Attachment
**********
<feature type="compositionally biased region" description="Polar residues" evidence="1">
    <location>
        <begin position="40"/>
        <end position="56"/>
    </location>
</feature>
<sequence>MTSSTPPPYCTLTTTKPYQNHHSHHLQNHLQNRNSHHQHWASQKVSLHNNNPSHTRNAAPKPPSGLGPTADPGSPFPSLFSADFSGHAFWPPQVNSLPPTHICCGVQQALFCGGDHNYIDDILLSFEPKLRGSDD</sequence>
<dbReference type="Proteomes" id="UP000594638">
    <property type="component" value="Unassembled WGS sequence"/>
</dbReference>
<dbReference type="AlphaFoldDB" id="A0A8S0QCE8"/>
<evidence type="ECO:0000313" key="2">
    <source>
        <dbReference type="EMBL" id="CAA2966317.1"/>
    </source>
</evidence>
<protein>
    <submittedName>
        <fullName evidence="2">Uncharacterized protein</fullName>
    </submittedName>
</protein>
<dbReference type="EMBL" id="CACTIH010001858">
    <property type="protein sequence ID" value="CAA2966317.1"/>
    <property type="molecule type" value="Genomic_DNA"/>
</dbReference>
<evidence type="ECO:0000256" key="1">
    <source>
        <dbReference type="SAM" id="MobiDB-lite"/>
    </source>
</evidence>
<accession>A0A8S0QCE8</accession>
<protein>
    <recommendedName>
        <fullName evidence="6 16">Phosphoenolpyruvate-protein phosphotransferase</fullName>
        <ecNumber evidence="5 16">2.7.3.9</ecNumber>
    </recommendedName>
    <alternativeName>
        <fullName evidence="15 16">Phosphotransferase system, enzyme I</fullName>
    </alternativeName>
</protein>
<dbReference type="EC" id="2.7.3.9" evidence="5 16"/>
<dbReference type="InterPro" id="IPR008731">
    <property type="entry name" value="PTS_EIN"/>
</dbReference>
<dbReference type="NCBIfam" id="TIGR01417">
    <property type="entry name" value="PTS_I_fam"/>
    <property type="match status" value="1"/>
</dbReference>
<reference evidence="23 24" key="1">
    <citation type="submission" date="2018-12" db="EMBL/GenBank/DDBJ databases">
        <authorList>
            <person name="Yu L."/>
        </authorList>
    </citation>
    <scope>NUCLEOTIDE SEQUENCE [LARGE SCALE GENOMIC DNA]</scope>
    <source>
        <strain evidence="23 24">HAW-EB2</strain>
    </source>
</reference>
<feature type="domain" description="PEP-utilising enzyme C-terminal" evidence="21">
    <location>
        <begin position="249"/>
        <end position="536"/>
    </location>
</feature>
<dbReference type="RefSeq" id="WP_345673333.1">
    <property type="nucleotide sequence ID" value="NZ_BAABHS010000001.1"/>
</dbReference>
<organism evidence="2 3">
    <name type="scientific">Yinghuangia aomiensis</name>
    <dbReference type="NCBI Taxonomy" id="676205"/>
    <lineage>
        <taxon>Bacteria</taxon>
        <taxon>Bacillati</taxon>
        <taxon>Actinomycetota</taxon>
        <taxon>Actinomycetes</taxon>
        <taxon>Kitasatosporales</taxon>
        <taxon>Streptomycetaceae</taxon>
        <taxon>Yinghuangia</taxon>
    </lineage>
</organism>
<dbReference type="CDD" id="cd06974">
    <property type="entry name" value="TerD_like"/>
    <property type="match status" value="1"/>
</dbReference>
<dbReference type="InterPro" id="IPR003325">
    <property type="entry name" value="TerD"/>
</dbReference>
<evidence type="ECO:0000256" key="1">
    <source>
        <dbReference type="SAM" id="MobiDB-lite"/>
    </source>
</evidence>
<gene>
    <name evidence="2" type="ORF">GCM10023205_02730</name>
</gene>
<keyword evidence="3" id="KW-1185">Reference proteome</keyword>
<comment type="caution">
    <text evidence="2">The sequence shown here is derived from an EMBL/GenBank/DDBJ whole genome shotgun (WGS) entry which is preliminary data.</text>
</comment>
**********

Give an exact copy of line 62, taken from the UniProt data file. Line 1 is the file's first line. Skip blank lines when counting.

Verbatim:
        <begin position="249"/>